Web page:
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Friday, August 29, 2008

Thailand and Cambodia trying to tie up oil contract

Negotiations involving claims to undersea oil and natural gas fields in the Gulf of Thailand are dragging on for Thailand and Cambodia.

The two countries had opened negotiations in 1995 in a bid to tap into potentially rich reserves; the talks leading to a memorandum of understanding signed in 2001 by the Thai and Cambodian prime ministers.

The two countries agreed in principle to join in development and share profits from a total of eight blocks of petroleum fields in an overlapping claims area, but the agreement still needs approval of the Thai House of Representatives to comply with international treaty agreements.

Committees and working groups are working to seek an agreeable solution for the whole 26,000-square-kilometre area which is under dispute.

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Better factories for Cambodia

By Eric Beauchemin

In 1994, Cambodia began to emerge from decades of instability, war and genocide. Companies started setting up garment factories, which today account for 80 percent of Cambodia's export earnings. Initially, most of the factories were sweatshops, but since 2001 the International Labour Organisation (ILO) has been running a unique programme to improve working conditions in the industry.

The Better Factories programme is the result of a trade accord signed between the United States and Cambodia in 1999. Washington agreed to give the Southeast Asian nation quotas in return for an improvement in working conditions in the garment sector. Neither side knew how to measure whether that was actually happening, so they approached the ILO.

Poor conditions
Initially, says Ros Harvey, the Better Factories' chief technical advisor, the conditions were quite poor. "But over the past five years," she says:
"We've seen a significant improvement. For example, wages are now regularly paid, as is overtime, and women get maternity leave. However there are still problems. It's not a perfect world in Cambodia, but we are engaged in a process of improvement that is delivering real benefits to working people."

The Better Factories programme doesn't only monitor the garment industry. It also helps factories improve working conditions. Over half of the Better Factories' budget is spent in training and education.

In 1995, GATT, the General Agreement on Tariffs and Trade, decided that industrialised countries had 10 years to open their textile and garment industries. It gave developed countries some breathing space, forcing companies in developing countries, such as China and India, but also Cambodia, to pay extra to export their products to countries in the European Union, North America and elsewhere.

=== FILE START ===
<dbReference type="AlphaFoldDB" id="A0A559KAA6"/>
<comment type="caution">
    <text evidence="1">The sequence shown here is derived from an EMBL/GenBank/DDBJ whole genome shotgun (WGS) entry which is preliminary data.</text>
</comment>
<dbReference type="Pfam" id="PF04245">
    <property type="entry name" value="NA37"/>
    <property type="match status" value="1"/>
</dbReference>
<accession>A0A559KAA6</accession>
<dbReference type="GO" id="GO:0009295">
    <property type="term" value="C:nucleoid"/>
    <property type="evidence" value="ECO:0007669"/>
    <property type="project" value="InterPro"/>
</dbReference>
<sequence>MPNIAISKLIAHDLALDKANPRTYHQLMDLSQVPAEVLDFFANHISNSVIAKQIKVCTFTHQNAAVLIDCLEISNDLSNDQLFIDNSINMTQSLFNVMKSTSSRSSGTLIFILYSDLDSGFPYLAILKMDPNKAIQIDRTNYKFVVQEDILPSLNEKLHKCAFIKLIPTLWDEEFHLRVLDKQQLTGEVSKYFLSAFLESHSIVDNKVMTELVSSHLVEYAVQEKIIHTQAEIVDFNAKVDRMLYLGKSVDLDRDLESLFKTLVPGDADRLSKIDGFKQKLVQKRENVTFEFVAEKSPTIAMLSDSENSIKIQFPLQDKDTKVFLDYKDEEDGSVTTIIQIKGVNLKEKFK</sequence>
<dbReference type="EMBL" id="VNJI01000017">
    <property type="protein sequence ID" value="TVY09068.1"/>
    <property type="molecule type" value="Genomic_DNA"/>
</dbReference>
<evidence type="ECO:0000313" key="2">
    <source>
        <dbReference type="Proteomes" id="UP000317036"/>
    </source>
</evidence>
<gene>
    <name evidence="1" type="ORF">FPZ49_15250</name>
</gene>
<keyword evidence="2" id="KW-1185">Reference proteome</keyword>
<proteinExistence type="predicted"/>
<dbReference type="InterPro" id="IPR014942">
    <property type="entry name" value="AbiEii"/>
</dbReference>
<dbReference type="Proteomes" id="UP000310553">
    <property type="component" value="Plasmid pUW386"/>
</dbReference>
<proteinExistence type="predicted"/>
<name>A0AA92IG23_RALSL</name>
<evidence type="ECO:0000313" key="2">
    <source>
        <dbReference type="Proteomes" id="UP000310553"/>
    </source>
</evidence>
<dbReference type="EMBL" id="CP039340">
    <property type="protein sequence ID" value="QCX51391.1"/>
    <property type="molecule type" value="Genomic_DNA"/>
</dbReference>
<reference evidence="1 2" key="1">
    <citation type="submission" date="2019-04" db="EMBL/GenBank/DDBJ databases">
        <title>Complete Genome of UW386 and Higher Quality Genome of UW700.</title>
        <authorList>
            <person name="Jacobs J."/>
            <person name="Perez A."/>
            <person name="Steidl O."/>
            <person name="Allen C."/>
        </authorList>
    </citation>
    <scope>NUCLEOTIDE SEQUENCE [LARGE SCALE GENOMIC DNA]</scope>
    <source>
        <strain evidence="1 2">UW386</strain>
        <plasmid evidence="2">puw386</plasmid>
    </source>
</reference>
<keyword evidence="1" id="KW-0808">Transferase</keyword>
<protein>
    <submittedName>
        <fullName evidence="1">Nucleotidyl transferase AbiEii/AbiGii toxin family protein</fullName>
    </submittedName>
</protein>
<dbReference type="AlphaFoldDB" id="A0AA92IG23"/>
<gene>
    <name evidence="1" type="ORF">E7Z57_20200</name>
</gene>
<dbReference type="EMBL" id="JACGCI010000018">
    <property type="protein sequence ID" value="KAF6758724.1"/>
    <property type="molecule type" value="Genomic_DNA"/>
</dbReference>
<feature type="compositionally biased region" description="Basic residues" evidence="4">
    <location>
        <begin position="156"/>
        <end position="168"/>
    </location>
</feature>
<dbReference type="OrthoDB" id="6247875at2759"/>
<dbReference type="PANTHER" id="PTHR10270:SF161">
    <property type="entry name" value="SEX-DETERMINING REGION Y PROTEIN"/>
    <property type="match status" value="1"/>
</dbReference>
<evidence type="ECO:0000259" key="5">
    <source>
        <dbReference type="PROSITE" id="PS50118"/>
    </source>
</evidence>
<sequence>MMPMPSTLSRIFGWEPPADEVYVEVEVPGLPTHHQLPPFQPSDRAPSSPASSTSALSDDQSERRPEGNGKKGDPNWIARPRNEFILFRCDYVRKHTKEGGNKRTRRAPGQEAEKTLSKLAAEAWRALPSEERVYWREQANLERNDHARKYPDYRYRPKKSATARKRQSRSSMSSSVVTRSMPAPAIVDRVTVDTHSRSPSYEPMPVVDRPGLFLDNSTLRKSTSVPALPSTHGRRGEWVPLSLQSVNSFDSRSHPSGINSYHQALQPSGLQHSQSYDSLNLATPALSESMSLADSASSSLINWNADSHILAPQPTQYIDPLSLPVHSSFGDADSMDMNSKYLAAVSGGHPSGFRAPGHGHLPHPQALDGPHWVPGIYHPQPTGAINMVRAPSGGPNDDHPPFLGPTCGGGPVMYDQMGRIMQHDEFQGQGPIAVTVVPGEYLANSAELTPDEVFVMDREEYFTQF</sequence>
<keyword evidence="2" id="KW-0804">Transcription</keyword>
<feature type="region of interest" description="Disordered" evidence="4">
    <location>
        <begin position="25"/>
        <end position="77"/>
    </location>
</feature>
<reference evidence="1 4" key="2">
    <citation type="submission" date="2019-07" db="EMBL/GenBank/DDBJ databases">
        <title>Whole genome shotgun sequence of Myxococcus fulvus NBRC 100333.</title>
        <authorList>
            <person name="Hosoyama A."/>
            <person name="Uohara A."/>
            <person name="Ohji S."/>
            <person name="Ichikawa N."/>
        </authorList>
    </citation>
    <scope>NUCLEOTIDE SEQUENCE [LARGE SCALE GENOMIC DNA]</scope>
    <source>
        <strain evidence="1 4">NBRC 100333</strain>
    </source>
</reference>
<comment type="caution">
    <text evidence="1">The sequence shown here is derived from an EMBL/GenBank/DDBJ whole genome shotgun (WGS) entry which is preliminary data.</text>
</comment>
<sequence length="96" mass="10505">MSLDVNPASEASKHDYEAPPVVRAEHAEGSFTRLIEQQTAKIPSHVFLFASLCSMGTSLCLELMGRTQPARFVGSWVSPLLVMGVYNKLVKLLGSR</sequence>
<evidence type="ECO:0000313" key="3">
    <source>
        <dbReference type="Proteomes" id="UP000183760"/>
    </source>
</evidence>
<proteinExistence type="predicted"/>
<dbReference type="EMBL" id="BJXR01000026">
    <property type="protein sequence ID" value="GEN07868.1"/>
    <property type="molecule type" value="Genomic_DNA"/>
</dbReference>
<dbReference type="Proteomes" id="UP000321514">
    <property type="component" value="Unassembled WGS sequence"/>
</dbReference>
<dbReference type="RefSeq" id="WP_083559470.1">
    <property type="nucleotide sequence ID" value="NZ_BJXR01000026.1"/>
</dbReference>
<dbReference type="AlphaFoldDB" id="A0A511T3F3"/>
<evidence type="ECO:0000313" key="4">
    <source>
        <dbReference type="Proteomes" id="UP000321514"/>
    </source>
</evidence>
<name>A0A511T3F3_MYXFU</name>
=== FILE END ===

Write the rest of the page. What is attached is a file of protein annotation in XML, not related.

Experts predicted that the phasing out of quotas would decimate the garment industries of countries like Cambodia because they wouldn't be able to compete. But that hasn't happened, says Ros Harvey.

"The government, employers and unions have agreed that they're trying to pursue a market niche, where compliance with labour standards matters. As a result, both the quantity and value of Cambodian garment exports have increased."

"I think that this creates a degree of optimism that there are companies that care about this. It shows that a developing country can capture the benefits of globalisation for its workers by insisting that the labour laws are respected."

Success story
One of the success stories in the Better Factories programme is New Island Clothing (Cambodia) Limited, which was set up five years ago by a British group on the outskirts of the Cambodian capital, Phnom Penh. It employs nearly 600 people and manufactures clothes for companies around the world.

The company has committed itself to exceeding government and international employment and labour standards. General manager Adrian Ross (photo) says:
"Our intention was to bring to Cambodia a factory that would be considered to be of a world-class standard and to create a good environment for our potential Cambodian employees. We believe that a good factory is well-organised, creating the products and environment for good quality work. When customers come along and see that the place is properly structured and looks right and feels right, they're confident to put their product in with us."

Corporate social responsibility
Cambodia is the only country in the world where the ILO publishes the names of factories and their progress in making improvements. Ros Harvey: "This is very unique, particularly in the context of corporate social responsibility or CSR. It means that international companies that are sourcing in a developing country should try to ensure that working conditions in their supply chain comply with the law. In Cambodia, we're actually monitoring that and also providing information in a transparent manner. This ensures that CSR is not just window-dressing."